Perhaps they were lying down to take a post-lunch nap when municipal employees Bill Hartley and Rhett Kaiser noticed something unusual above their heads – what appeared to be hoof marks, bird tracks and human footprints on the roof of the cave they were taking shelter in.

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Trace fossils are geological records of biological activity, like footprints, and people who study them are called ichnologists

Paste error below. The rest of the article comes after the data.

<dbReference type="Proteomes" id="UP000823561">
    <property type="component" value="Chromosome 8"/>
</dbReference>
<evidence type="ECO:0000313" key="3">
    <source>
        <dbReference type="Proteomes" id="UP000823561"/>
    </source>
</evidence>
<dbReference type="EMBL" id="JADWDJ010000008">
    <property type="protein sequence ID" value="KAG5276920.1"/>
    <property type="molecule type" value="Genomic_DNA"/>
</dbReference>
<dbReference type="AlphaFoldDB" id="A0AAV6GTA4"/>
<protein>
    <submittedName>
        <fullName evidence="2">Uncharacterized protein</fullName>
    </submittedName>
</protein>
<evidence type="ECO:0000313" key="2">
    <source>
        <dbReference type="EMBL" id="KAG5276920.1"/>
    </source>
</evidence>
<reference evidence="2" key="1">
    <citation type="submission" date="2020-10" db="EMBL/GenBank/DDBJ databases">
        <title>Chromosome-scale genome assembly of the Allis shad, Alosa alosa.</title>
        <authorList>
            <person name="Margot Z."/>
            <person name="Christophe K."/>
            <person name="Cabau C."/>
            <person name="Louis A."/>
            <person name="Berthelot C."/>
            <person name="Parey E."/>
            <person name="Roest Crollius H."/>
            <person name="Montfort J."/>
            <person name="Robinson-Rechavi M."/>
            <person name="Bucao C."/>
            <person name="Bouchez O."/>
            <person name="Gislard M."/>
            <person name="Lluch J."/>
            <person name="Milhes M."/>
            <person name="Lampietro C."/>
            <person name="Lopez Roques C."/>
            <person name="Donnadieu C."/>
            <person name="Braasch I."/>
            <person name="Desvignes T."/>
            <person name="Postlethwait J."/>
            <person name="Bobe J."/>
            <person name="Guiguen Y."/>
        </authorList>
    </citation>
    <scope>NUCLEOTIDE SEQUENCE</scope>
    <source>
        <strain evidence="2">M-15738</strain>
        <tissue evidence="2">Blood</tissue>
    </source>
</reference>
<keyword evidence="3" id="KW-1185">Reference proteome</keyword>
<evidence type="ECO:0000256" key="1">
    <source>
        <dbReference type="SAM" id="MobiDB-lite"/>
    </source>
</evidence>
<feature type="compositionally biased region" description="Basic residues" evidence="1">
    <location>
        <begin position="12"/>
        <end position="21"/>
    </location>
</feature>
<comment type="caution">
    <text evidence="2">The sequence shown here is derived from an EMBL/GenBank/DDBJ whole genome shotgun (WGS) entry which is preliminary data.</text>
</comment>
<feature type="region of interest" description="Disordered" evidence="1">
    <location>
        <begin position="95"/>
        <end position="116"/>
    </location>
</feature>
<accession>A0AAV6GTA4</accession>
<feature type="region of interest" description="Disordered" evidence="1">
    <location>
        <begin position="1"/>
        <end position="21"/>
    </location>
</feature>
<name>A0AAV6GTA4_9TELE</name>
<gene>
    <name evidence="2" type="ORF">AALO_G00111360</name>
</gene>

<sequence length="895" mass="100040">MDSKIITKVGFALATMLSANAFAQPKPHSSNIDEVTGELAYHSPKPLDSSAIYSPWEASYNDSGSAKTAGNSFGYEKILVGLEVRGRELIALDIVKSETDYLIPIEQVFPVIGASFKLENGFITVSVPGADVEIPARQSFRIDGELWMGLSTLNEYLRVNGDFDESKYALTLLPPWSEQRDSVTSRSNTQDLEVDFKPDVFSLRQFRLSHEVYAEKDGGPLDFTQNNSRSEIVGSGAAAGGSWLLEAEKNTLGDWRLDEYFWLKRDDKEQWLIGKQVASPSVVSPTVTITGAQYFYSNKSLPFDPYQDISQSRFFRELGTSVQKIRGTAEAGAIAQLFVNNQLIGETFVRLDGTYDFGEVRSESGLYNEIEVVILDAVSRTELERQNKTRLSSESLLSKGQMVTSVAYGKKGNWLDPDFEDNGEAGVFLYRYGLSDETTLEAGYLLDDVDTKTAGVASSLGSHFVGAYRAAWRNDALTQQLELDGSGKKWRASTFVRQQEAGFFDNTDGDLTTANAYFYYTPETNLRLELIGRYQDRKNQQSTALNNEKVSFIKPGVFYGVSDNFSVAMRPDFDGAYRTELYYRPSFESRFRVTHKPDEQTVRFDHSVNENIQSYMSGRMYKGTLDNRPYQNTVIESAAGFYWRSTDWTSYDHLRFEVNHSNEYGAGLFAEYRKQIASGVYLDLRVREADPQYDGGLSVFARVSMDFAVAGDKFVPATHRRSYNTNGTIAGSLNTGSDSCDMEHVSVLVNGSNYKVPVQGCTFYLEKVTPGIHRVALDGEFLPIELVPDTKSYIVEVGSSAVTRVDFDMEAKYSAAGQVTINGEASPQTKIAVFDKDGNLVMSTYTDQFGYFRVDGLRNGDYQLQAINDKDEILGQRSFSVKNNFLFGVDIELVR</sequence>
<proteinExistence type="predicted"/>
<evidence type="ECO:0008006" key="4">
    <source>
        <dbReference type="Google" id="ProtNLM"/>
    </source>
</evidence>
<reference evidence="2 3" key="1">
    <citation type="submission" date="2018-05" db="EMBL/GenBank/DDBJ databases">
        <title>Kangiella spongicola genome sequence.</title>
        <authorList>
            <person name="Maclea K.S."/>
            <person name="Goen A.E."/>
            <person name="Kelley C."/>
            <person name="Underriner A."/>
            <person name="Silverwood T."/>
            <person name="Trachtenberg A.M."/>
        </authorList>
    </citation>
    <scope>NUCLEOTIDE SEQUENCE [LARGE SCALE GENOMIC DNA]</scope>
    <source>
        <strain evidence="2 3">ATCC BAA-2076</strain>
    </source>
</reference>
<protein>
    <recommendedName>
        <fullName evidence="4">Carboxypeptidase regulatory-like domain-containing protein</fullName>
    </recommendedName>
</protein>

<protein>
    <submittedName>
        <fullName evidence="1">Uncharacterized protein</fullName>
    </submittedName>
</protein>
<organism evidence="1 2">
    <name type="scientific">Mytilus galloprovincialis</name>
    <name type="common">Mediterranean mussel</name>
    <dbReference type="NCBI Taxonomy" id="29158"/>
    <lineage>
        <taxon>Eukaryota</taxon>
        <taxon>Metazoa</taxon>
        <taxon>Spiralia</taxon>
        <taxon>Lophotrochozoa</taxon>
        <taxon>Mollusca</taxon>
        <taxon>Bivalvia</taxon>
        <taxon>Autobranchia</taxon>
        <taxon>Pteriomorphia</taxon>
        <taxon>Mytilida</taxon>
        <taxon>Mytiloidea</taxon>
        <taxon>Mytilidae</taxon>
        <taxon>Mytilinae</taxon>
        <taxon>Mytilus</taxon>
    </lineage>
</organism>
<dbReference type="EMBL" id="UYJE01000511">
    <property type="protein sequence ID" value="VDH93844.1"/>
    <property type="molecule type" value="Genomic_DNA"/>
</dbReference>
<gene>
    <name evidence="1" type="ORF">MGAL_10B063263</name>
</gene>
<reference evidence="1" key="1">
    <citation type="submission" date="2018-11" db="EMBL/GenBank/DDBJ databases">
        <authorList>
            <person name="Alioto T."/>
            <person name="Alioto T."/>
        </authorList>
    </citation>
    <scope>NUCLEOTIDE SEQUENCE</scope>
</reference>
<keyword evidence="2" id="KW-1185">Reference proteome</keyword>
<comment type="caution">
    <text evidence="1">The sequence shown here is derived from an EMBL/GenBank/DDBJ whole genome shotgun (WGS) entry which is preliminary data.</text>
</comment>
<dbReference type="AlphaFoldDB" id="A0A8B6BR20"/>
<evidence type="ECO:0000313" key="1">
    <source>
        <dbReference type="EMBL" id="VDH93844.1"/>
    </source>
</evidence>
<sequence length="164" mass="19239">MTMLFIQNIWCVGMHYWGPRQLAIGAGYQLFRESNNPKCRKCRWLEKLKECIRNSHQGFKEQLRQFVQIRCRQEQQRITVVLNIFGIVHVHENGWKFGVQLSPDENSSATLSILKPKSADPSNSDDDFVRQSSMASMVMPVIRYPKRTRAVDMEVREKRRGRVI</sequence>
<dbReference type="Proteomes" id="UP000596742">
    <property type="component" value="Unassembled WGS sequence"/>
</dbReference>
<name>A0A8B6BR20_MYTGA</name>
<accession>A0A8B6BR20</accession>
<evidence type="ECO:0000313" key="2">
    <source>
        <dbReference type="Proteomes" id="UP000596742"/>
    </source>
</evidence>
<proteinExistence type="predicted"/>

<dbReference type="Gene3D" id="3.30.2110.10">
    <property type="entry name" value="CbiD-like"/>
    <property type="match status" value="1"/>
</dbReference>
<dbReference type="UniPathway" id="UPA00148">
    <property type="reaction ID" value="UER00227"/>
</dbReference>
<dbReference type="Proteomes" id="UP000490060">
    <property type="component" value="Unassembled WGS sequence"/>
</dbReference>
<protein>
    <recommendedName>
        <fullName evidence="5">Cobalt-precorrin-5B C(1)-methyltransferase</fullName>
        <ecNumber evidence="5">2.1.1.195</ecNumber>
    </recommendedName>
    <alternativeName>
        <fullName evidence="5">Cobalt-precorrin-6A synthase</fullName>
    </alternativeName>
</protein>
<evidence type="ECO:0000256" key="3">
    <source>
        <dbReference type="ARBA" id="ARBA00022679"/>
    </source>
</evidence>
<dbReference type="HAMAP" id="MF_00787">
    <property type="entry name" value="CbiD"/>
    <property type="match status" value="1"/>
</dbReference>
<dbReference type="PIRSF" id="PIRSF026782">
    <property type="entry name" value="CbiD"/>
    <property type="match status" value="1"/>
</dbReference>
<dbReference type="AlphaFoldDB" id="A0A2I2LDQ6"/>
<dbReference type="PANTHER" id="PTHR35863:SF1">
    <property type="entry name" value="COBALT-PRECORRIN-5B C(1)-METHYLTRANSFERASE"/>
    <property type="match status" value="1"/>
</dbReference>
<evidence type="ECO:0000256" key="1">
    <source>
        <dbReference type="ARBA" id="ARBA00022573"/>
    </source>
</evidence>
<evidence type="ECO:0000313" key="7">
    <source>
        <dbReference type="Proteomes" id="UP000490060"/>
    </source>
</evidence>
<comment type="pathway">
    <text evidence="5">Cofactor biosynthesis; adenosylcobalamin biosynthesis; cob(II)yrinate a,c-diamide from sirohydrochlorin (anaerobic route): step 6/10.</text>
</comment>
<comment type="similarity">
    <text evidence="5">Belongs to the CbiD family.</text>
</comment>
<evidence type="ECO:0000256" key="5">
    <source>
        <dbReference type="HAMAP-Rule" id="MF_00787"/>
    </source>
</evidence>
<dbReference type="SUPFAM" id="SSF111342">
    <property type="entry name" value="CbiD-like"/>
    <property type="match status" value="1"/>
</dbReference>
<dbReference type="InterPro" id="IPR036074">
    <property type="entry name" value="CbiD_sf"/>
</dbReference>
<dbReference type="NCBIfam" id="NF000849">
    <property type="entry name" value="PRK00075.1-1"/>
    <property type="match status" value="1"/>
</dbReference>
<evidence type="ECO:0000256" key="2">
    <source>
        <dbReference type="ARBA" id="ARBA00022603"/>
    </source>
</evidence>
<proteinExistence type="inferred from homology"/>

<p> It was a hot day in 1964 when the two municipal workers decided to eat their lunch in the shade of Bat's Cave close to Nahoon Reef in East London, where they were inspecting the sewerage system. That's when they noticed what looked like tracks and footprints on the roof of the cave.</p><p> The two men had the foresight to report their find to the East London Museum and its exceptional curator, Marjorie Courtenay-Latimer (of coelacanth fame), who confirmed that what they had discovered were indeed fossil footprints.</p><p> The tracks were later identified as those of two antelopes, a bird and a human child, probably under the age of 10 and recently dated to 124 000 years ago, making them the oldest human footprints of their kind.</p><p> They are in fact trace fossils, and reflect the 'positive' tracks after the 'negative' part of the imprint fell down. Although the roof of the cave subsequently collapsed, the slab of rock on which the footprints were found is now housed at the museum. The museum is definitely worth a visit, but better still, you can visit the actual area where the fossils were found, thanks to the museum’s current deputy director, Dr Kevin Cole.</p><p> In a bid to preserve the area for posterity, Cole unearthed a document that showed that King Edward had ceded the coastal land next to Nahoon Reef to the people of East London in 1907, as a reserve.</p><p> Today the 2.6km stretch of pristine coast is part of the Nahoon Point Nature Reserve and a network of boardwalks protects the fragile dune field and leads you to a lookout point where you can see Bat’s Cave, where the footprints were discovered.</p><p> While there, you can visit the educational centre, designed in the shape of a footprint, and enjoy a meal at the Footprints Café with its unspoilt sea view. The centre was sponsored by Mercedes-Benz, which has a large plant in East London. There’s also a display focusing on East London’s famous surfing culture, and the history of shark attacks in the Nahoon area.</p>

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